Cambodian Grrrl: Self-Publishing in Phnom Penh tells the story of Anne Elizabeth Moore's trip to Cambodia to teach zine making to teenage girls. I saw Anne read at the Olympia Timberland Library before I read Cambodian Grrrl. I remember feeling like the audience for the book was white, privileged Americans and wondered if her reading would have differed had the crowd at the library been more diverse. Reading the book, I questioned how the teenage girls in the book would represent their own experience of the zine-making workshop. Most of all, I wanted to read the zines the girls had created. My favorite part of the book was the epilogue where Moore includes writing by the girls about zine-making.
I came away from the story feeling like zine making as self-publishing is a cultural practice that travels across international borders well because it encourages each person to represent themselves on their own terms. I guess this could be seen as a form of individualism, in that it focuses on art/media/culture as self-expression, but I don't think there is anything necessarily inherent about self-publishing that requires zines be personal. I was drawn to Moore's political writing most of all. As a result, I ended up doing some research on Cambodian history, specifically the Killing Fields, which Moore discusses in the book. The oral history of the Khmer Rouge she captured was powerful.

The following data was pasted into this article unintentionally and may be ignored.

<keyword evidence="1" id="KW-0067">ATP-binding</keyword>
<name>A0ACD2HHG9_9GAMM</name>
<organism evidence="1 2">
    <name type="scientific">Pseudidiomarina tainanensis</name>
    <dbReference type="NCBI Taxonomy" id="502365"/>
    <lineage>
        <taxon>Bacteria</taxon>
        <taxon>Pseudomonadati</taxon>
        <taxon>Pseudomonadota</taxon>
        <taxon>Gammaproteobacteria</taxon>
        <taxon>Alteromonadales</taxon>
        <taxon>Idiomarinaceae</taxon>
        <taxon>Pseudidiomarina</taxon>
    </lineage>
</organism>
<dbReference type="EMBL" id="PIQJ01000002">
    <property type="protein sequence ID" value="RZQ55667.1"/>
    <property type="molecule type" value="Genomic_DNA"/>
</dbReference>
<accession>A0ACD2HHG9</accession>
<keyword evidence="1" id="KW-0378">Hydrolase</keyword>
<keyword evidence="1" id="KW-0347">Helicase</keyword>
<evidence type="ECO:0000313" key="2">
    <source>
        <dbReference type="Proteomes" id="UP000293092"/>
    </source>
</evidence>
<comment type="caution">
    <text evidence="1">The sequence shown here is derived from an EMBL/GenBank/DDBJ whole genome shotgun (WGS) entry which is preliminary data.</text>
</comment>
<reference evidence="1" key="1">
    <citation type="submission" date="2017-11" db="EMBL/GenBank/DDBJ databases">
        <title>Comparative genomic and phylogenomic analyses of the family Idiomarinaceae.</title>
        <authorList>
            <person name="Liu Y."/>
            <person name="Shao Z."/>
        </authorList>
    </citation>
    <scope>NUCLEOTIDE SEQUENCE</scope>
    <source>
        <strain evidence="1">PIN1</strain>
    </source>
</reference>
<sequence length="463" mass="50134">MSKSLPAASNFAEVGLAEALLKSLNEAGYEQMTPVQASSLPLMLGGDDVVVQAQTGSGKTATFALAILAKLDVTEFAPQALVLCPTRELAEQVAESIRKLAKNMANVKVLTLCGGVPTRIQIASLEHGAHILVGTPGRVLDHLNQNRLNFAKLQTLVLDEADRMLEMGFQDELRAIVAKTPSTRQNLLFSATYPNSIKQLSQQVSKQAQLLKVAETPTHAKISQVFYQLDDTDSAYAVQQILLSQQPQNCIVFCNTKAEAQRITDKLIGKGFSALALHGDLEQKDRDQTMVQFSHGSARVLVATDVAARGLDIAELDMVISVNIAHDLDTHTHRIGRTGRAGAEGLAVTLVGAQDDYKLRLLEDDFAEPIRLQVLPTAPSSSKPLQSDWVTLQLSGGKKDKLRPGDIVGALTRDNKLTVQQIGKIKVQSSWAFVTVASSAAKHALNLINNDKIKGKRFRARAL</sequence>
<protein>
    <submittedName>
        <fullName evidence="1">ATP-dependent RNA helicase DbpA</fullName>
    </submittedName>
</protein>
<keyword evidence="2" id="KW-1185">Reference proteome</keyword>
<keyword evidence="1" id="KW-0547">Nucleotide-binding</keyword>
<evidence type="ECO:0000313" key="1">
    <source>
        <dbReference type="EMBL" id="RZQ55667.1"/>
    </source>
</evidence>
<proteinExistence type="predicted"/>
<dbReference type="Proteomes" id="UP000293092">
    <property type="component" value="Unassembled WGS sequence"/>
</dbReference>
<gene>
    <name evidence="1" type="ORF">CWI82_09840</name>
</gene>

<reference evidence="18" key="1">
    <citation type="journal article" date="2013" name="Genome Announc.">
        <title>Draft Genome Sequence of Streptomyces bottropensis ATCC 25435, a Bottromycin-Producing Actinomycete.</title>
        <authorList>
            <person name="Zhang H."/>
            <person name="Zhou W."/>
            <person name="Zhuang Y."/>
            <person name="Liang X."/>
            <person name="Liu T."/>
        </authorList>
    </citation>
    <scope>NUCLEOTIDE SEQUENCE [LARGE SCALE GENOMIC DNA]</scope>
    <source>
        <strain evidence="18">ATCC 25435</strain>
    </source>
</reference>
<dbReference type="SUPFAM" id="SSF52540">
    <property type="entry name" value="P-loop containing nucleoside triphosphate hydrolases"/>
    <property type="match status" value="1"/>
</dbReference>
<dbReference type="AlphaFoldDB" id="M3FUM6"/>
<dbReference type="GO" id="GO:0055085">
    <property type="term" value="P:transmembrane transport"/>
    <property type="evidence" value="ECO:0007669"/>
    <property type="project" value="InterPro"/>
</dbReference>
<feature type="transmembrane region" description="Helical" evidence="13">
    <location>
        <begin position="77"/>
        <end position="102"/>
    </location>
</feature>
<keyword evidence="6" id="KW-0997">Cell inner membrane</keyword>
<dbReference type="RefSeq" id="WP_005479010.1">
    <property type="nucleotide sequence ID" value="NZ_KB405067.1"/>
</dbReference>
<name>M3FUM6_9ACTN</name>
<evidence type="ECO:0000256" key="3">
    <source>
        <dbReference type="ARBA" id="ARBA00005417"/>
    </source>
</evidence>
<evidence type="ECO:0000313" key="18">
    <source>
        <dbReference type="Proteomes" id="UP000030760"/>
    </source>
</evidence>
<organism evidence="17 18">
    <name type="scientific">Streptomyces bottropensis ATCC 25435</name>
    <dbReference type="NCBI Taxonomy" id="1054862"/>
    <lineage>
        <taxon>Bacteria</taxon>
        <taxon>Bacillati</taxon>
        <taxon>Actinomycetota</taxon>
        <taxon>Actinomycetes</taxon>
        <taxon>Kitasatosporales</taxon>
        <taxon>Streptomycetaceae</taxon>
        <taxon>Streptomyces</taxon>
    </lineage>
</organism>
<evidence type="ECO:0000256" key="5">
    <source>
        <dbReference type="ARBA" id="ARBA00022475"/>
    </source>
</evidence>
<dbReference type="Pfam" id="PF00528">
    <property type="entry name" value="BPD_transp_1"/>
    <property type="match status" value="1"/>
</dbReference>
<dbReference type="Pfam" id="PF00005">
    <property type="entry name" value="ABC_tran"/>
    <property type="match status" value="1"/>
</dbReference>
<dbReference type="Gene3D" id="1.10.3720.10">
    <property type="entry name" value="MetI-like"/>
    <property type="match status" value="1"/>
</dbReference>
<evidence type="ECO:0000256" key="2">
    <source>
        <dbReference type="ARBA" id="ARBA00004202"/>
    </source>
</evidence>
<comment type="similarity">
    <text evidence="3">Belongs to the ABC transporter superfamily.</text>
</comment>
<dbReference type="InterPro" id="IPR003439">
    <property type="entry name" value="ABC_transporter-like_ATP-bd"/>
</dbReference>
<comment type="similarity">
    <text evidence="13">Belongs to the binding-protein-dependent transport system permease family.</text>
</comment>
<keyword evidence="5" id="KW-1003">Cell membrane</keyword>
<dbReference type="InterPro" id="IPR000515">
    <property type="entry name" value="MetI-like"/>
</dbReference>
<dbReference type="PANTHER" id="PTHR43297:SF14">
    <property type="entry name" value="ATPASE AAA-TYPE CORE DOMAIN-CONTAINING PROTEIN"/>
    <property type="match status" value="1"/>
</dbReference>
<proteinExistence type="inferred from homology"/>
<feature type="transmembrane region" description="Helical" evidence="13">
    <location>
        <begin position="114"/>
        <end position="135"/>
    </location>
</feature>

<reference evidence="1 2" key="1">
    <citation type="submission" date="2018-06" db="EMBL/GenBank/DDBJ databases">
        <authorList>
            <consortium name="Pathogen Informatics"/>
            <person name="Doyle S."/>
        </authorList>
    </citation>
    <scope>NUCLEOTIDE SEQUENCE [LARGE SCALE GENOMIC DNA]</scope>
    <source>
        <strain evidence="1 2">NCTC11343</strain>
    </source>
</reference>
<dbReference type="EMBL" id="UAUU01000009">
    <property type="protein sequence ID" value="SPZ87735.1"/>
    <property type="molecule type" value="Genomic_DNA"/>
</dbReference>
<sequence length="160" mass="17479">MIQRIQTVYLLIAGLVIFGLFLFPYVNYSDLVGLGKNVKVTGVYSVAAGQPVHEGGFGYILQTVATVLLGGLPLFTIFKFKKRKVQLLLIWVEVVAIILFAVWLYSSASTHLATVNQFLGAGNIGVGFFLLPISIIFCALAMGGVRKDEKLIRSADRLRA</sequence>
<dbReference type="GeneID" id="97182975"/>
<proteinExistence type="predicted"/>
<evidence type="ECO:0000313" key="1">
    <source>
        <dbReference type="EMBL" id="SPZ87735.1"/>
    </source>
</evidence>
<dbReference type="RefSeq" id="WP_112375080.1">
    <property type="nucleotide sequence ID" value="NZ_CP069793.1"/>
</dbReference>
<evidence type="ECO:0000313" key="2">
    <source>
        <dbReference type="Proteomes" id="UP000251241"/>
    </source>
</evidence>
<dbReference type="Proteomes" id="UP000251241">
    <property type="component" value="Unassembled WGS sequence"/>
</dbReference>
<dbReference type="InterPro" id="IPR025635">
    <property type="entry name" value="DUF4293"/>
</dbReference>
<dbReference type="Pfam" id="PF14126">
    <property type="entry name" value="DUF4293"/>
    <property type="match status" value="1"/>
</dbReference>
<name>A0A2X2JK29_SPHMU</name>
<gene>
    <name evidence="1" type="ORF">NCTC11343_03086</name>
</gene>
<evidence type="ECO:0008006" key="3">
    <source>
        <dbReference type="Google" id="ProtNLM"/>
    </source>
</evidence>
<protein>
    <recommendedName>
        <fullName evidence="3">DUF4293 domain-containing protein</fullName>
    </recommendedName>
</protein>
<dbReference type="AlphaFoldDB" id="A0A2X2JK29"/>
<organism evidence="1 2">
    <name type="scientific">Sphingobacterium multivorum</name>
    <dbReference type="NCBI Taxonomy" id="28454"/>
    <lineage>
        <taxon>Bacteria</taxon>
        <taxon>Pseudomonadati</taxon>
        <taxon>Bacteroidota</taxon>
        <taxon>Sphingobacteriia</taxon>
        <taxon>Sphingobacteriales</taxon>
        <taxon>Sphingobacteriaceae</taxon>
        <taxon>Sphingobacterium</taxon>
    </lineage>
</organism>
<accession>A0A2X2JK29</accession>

Moore's recent iteration Independent Youth-Driven Cultural Production in Cambodia (IYDCPC) seems to show the project evolving beyond the per-zine:
"(IYDCPC) is an international institute based in Phnom Penh that encourages multidisciplinary creative responses to issues related to popular culture, with a particular focus on media, advertising, marketing, youth, gender, democracy, human rights, and globalization in Southeast Asia"I look forward to seeing what happens next and hope to read Cambodian zines someday.